4. Help people physically with setup - There may be someone you know who does not understand this new technological mumbo jumbo even if he or she had the converter box in hand.  In that case you could help them out by setting it up for them.  It does not take long to plug in a few cords and you will feel warm and fuzzy inside for saving someone's TV.

Many of us probably have no issues with this transition because we have relatively new TVs, but many elderly people depend on their old analog TVs for their entertainment and information.  So before they are met with a blank screen, go out and help someone amidst this technological leap forward.




No votes yet
Your rating: None

Disclaimer: The links and mentions on this site may be affiliate links. But they do not affect the actual opinions and recommendations of the authors.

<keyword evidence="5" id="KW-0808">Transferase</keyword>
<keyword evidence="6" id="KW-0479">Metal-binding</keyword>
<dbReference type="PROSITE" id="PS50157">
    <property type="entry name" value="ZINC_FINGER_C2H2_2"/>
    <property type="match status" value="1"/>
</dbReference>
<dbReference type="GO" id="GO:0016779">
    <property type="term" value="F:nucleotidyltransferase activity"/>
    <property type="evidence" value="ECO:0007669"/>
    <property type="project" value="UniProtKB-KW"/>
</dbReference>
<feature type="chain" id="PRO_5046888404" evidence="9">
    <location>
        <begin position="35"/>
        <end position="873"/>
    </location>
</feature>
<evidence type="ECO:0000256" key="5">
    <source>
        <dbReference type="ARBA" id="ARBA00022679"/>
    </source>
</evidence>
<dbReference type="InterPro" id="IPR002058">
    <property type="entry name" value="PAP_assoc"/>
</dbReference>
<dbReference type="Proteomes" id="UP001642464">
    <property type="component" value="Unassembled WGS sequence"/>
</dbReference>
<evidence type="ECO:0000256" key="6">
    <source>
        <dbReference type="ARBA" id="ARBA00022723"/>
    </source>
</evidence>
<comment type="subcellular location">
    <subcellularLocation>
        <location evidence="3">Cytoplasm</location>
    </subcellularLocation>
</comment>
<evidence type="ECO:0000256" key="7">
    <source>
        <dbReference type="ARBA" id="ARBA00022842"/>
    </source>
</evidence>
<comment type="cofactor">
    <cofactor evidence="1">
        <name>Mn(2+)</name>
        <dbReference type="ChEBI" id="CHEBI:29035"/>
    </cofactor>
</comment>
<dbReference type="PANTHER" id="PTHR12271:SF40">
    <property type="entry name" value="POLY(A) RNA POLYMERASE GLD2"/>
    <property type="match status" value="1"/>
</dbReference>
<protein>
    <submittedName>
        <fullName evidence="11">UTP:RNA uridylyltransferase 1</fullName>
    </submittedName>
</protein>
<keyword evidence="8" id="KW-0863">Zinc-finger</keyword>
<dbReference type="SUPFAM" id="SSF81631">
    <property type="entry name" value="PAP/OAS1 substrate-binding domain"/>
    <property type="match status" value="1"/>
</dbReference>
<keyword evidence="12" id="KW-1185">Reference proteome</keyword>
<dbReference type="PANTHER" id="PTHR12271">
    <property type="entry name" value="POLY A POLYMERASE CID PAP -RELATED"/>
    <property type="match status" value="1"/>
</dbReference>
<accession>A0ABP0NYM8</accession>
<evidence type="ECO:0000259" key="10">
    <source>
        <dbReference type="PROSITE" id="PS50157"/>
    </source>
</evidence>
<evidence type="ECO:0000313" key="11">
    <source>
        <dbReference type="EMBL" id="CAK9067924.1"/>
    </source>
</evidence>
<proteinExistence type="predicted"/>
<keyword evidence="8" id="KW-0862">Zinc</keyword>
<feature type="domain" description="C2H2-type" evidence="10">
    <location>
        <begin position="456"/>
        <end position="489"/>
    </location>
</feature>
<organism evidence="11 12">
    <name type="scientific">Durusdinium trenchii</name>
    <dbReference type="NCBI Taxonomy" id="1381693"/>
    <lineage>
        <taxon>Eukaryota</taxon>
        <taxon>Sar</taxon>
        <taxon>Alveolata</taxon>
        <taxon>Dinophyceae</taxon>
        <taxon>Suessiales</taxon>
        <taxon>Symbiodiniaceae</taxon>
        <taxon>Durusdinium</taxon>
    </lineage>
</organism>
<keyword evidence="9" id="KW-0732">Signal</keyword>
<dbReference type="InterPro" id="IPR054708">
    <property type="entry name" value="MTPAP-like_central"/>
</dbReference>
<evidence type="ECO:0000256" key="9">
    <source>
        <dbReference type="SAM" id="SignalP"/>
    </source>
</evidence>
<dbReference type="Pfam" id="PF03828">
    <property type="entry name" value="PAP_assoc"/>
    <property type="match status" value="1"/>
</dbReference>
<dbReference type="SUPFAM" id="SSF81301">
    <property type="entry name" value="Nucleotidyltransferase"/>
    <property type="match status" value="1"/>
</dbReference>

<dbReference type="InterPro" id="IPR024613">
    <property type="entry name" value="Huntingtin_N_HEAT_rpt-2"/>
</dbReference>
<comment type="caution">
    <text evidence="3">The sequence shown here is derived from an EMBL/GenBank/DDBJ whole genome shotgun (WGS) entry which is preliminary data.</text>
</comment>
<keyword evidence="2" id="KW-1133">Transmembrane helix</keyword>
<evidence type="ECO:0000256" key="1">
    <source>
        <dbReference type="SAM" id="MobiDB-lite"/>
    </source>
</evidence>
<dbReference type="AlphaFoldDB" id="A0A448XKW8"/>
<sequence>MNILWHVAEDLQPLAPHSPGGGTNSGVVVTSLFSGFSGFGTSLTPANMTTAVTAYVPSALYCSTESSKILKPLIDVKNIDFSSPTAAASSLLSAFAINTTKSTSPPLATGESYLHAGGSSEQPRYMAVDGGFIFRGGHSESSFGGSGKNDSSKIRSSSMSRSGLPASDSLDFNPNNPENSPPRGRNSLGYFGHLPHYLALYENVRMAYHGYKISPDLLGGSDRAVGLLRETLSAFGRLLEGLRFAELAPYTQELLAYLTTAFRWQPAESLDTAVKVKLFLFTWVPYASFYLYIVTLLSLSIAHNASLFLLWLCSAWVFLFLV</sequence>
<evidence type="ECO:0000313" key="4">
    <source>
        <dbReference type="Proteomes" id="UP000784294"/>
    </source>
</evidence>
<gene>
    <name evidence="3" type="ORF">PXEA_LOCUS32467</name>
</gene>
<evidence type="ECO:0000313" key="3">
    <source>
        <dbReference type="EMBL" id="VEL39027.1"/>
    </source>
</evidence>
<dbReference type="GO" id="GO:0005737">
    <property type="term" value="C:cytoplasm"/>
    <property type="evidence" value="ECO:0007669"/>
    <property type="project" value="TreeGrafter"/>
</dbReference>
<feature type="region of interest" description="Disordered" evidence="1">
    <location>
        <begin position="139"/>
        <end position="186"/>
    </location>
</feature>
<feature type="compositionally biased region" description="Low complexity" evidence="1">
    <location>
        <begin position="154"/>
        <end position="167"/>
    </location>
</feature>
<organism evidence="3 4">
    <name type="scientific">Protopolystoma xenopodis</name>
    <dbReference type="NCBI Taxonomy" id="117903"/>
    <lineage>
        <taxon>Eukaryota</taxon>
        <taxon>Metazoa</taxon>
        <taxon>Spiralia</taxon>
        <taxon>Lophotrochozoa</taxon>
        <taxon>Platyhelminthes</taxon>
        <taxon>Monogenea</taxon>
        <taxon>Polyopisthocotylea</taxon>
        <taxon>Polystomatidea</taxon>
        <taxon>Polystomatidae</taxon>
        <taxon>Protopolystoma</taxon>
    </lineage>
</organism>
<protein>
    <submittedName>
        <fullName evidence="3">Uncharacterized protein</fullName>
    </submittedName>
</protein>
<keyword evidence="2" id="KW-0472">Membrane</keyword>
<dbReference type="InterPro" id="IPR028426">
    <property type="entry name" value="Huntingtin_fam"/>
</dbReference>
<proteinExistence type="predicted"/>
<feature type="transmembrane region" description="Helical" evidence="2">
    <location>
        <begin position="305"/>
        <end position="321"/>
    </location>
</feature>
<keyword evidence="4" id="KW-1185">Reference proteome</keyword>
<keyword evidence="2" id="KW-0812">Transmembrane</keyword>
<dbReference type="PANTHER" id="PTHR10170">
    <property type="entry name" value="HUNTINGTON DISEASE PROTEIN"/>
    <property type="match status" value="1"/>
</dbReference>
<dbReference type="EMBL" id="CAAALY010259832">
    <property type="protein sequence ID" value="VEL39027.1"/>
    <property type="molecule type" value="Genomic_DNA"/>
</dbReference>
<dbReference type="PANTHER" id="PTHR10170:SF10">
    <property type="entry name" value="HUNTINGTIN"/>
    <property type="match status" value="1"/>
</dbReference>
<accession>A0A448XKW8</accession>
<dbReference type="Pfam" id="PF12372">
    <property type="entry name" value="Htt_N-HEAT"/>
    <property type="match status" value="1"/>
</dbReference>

Wise Bread is a participant in the Amazon Services LLC Associates Program, an affiliate advertising program designed to provide a means for sites to earn advertising fees by advertising and linking to amazon.com.

Guest's picture
poor boomer

What I don't understand about the coupon program being tapped out:

If someone receives two of the $40 vouchers, but does not redeem either, what's the cost to the government?

The "tapped out" reports suggest that somehow the government has spent or lost $80 when the coupons were issued, but if they were not redeemed, wouldn't that sum be 'recovered'?

Guest's picture